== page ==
City of Brooksville Cemetery History
The City of Brooksville Cemetery began its official operation of the Brooksville Cemetery in April 1887, when it acquired a 5-acre tract of land, encompassing an acre already in use as "a place of burial of the dead." Originally referred to as Chocochattee Cemetery, the cemetery is located at 1275 Olmes Road, near the intersection of State Road 50 and 50A. The earliest marked grave in the Brooksville Cemetery is that of Jane Hope, who died in 1845 at age 30, and was the wife of William Hope.
The Hope family was one of the first families to settle in this area as early as November 1832. The earliest documented burial is believed to have been that of Charlotte Wynn Pyles Crum, who was killed by Seminole Indians on September 12, 1842. Brooksville's Cemetery continued to grow, through additional purchases and gifts of land to the City, and today encompasses 51.5 acres. Brooksville Cemetery is the resting place for over 5000 souls and includes veterans from the Civil war, both Confederate and Union soldiers, Spanish American War, World Wars I and II, Korean War, Vietnam and more recent conflicts.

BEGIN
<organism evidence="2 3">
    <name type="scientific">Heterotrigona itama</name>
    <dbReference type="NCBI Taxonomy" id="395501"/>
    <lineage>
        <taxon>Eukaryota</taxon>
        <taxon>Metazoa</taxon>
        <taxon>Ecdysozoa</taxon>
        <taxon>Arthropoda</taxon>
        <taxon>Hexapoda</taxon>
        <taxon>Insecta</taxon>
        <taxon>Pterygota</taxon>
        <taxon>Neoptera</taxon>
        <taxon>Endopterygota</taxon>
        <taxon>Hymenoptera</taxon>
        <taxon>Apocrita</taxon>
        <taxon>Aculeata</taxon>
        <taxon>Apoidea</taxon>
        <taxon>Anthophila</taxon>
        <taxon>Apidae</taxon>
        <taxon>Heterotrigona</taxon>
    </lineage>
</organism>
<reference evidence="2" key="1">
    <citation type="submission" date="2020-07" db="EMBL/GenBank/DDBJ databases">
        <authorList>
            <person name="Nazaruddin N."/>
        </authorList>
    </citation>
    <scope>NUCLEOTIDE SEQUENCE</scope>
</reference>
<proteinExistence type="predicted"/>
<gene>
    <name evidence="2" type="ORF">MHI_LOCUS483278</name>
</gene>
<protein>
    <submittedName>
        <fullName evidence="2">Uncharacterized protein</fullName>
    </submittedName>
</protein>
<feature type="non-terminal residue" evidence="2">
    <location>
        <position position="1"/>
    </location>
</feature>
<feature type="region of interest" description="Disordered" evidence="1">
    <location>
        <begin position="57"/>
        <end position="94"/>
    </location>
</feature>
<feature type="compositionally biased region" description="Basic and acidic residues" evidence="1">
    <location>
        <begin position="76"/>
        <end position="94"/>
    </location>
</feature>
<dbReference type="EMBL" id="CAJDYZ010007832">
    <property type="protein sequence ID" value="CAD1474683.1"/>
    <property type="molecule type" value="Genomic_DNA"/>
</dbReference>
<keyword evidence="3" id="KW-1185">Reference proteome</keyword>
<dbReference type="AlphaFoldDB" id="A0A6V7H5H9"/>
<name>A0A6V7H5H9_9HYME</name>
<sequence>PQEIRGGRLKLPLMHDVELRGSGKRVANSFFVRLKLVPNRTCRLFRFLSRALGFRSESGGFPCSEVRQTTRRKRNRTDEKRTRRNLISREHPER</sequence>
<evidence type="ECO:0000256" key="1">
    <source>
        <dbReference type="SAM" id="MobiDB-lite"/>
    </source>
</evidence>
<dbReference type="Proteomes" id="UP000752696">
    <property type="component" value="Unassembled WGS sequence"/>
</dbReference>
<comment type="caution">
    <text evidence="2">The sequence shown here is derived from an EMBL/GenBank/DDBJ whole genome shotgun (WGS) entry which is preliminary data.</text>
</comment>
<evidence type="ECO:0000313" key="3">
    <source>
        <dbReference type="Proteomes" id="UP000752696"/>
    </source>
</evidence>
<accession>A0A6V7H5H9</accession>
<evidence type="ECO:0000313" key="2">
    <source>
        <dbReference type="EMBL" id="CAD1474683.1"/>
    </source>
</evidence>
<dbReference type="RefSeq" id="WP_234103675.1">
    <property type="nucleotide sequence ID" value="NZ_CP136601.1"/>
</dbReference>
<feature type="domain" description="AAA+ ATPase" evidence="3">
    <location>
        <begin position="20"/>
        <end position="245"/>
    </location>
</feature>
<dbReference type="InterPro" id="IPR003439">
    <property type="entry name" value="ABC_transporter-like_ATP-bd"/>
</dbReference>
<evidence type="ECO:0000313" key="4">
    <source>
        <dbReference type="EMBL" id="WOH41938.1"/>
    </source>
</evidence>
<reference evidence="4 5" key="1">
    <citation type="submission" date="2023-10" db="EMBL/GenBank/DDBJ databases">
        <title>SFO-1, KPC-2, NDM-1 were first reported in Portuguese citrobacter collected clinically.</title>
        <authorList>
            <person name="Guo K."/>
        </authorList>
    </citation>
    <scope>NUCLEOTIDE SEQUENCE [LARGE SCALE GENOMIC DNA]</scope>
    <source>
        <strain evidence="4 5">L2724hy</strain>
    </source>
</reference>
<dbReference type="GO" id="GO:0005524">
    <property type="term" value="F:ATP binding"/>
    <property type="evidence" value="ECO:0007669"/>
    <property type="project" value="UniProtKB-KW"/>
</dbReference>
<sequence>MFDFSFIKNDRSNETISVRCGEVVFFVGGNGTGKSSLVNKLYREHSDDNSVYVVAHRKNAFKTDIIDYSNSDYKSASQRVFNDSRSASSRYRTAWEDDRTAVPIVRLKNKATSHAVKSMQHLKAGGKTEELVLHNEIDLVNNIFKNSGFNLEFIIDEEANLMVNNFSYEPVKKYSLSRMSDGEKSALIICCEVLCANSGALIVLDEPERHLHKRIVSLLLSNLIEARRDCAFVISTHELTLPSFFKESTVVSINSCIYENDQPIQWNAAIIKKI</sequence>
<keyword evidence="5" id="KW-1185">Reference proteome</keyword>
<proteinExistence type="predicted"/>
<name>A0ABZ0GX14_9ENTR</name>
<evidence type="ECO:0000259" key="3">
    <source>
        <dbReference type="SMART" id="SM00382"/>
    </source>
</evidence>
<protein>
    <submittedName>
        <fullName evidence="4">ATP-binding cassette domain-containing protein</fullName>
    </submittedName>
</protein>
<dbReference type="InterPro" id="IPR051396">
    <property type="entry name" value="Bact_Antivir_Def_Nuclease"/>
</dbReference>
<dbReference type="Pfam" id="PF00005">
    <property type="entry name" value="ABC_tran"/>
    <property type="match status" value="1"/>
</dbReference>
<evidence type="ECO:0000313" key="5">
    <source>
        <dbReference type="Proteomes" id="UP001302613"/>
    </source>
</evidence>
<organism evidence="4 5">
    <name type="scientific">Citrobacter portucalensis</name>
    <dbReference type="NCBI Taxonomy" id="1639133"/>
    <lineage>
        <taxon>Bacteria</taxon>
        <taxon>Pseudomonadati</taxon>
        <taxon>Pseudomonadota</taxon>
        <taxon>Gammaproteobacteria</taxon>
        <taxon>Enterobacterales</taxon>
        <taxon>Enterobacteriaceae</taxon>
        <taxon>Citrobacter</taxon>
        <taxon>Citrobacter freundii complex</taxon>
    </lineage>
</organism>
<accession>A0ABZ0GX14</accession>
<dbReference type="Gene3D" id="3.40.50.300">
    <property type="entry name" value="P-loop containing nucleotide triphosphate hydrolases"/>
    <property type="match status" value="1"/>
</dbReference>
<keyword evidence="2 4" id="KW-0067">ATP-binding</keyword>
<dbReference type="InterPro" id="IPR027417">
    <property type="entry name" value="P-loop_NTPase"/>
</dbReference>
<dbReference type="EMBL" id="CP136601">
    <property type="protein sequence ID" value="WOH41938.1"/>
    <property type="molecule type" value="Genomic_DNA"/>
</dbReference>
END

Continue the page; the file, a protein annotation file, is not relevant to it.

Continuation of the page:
The Brooksville Cemetery is situated under old oak trees marked with beautiful flowers and occasional visiting wild life. There are more than 51 acres of land dedicated to honoring the spirits of those who have passed and memorializing their final resting place with a stone marker or bench. Brooksville Cemetery offers many burial options including traditional burial plot, mausoleums and cremation. Our cremations area allows for the placement of cremation vessels while providing an engraved stone.